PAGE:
Northern Ireland

Salmond sets out referendum question

Alex Salmond
Image caption Alex Salmond wants the people of Scotland to consider a referendum in 2014

Do you agree that Scotland should be an independent country?

That is the question that Scotland's First Minister, Alex Salmond, wants the people of Scotland to consider in a referendum in 2014.

Speaking in Holyrood to members of the Scottish parliament, he set out his proposals for a referendum on independence from the rest of the UK.

He said the question should be simple and straightforward.

Mr Salmond told MSPs that there could also be a question asking voters if they wanted greater devolution within the UK.

This is the so-called "Devo Max" position which gives Scotland more financial powers, but falls short of independence.


He said: "If there is an alternative of maximum devolution which would command wide support in Scotland, then it is only fair and democratic that option should be among the choices open to the people of Scotland."

The Scottish First Minister added: "We will not, as the UK government seems to want, eliminate that choice simply because it might be popular."

Alex Salmond also said the Scottish government disagreed with Westminster in that it wanted young people to have a vote.

The issue of allowing 16-year-olds to vote in the referendum will be put to consultation.

In his statement to MSPs he said:"If a 16-year-old in Scotland can register to join the army, get married, and pay taxes surely he or she should be able to have a say in this country's constitutional future?"

Speaking on the 253rd anniversary of the birth of Robert Burns, Alex Salmond quoted Scotland's national poet throughout his short address.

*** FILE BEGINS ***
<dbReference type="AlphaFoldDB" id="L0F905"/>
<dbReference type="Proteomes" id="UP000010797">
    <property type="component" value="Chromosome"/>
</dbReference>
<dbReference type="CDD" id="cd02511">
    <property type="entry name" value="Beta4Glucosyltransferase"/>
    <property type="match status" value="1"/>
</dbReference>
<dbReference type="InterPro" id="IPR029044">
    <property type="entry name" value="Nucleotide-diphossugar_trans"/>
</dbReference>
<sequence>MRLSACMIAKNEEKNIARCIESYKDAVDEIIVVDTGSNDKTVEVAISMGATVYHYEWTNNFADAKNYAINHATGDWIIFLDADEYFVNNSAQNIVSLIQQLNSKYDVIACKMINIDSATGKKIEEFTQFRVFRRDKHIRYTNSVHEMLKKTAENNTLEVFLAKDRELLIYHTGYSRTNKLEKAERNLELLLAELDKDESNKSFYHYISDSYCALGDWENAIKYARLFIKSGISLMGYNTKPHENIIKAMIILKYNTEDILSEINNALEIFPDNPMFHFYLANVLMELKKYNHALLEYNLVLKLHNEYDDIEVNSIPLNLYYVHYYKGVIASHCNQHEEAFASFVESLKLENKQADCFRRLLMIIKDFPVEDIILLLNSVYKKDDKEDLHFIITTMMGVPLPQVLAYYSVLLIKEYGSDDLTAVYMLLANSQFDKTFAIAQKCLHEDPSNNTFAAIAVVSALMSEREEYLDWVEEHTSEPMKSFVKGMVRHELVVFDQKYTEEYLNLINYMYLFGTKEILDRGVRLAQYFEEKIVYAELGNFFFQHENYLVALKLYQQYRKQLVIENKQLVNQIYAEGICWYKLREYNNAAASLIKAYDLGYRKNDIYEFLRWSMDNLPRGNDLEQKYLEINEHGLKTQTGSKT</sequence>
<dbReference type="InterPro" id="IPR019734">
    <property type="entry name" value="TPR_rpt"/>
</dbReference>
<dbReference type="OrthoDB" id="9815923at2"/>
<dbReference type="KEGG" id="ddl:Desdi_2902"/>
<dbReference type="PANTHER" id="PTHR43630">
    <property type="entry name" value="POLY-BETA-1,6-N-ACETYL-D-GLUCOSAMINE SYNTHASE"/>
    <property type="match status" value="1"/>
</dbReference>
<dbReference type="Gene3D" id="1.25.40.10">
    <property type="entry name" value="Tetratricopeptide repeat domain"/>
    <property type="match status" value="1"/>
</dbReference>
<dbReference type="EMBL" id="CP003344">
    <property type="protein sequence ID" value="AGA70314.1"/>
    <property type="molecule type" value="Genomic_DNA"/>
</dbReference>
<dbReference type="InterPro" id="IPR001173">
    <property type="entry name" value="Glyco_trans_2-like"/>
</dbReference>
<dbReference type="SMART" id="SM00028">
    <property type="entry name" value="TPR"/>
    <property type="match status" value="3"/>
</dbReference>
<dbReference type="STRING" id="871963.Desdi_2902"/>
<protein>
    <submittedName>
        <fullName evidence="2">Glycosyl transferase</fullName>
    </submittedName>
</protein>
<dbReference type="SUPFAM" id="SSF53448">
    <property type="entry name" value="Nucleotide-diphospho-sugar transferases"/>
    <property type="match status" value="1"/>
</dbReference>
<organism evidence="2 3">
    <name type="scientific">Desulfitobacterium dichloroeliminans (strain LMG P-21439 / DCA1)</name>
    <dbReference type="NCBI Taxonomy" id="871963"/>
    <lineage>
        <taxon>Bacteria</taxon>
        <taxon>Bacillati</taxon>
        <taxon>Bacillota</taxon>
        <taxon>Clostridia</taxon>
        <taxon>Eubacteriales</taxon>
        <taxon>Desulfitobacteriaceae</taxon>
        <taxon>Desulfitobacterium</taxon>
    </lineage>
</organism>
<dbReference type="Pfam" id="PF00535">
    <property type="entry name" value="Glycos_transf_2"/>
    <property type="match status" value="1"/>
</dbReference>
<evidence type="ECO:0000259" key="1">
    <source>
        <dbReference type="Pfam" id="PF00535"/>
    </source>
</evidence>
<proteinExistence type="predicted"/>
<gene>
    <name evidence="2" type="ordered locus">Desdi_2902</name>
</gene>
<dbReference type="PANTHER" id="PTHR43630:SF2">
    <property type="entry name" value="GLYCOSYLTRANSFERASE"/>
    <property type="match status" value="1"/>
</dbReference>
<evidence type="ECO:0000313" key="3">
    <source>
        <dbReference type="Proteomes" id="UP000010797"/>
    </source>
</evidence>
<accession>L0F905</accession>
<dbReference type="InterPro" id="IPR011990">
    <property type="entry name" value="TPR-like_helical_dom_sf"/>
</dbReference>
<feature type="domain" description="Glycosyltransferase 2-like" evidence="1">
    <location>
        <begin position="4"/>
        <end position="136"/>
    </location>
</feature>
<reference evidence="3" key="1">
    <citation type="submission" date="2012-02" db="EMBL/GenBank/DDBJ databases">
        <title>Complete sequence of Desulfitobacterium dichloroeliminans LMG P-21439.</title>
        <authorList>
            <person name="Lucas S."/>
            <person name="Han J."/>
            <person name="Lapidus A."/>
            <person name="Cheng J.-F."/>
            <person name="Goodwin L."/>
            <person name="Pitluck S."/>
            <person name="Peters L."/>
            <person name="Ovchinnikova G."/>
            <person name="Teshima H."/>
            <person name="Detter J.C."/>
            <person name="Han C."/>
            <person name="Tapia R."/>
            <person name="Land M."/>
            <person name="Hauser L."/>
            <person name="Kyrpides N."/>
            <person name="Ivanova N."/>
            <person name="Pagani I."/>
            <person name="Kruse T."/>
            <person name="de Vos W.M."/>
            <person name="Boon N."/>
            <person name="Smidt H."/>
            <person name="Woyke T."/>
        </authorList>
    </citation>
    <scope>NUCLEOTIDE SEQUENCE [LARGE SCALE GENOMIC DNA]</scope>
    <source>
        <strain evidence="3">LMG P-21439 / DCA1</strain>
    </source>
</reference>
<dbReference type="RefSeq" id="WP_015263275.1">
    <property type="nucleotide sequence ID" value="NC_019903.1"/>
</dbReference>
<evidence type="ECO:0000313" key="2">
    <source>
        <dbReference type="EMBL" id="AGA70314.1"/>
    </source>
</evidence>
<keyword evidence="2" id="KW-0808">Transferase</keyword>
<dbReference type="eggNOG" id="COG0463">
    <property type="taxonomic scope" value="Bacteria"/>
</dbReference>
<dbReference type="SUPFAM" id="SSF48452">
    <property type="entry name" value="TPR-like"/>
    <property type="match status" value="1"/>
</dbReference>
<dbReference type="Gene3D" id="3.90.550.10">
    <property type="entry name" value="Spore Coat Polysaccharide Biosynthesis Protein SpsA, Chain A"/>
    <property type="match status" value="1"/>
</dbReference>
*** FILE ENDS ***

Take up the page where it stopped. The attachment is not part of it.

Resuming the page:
He said that in 2014 the people of Scotland would have a say on the country's future.

He said: "Independence, in essence, is based on a simple idea: the people who care most about Scotland, that is the people who live, work and bring up their families in Scotland, should be the ones taking the decisions about our nation's future."

Alex Salmond said he wanted to talk to other parties about the referendum.

However, responding to his speech Johann Lamont MSP, the Scottish Labour leader, rejected his call for independence.


She accused the First Minister of running down Scotland and said: "Why does he belittle Scots by saying they are not equal partners with the rest of the UK?"

Ruth Davidson, the Leader of Scotland's Conservatives, challenged Alex Salmond over his offer to meet with other parties.

She wanted to know if the First Minister "would co-operate with the UK government".

She said "we want co-operation not confrontation".

Talks between the Secretary of State for Scotland Michael Moore and the First Minister are expected to take place on Friday.

The debate in Scotland is being watched very carefully in Northern Ireland.

Understandably unionists and nationalists have different emotions.

In Dublin recently, the Northern Ireland First Minister Peter Robinson talked about the implications of Scotland leaving the union and he said he would campaign against independence.

The Northern Ireland Deputy First Minister Martin McGuinness is reluctant to get involved in the debate.

Speaking at Stormont this week he warned local politicians not to get involved in the arguments and suggested people should "stay clear" of the issue.

There is still much to be resolved before the people of Scotland will get a chance to vote.

Ministers in London have already launched their own consultation on plans for the referendum, but have clashed with the Scottish government over who has the legal power to hold it.

A Referendum Bill, introduced to parliament early next year, could be passed towards the end of 2013, with the vote itself being held after the European elections in June 2014, and the Commonwealth Games, which are being staged in Glasgow.

The consultation will close on 11 May.

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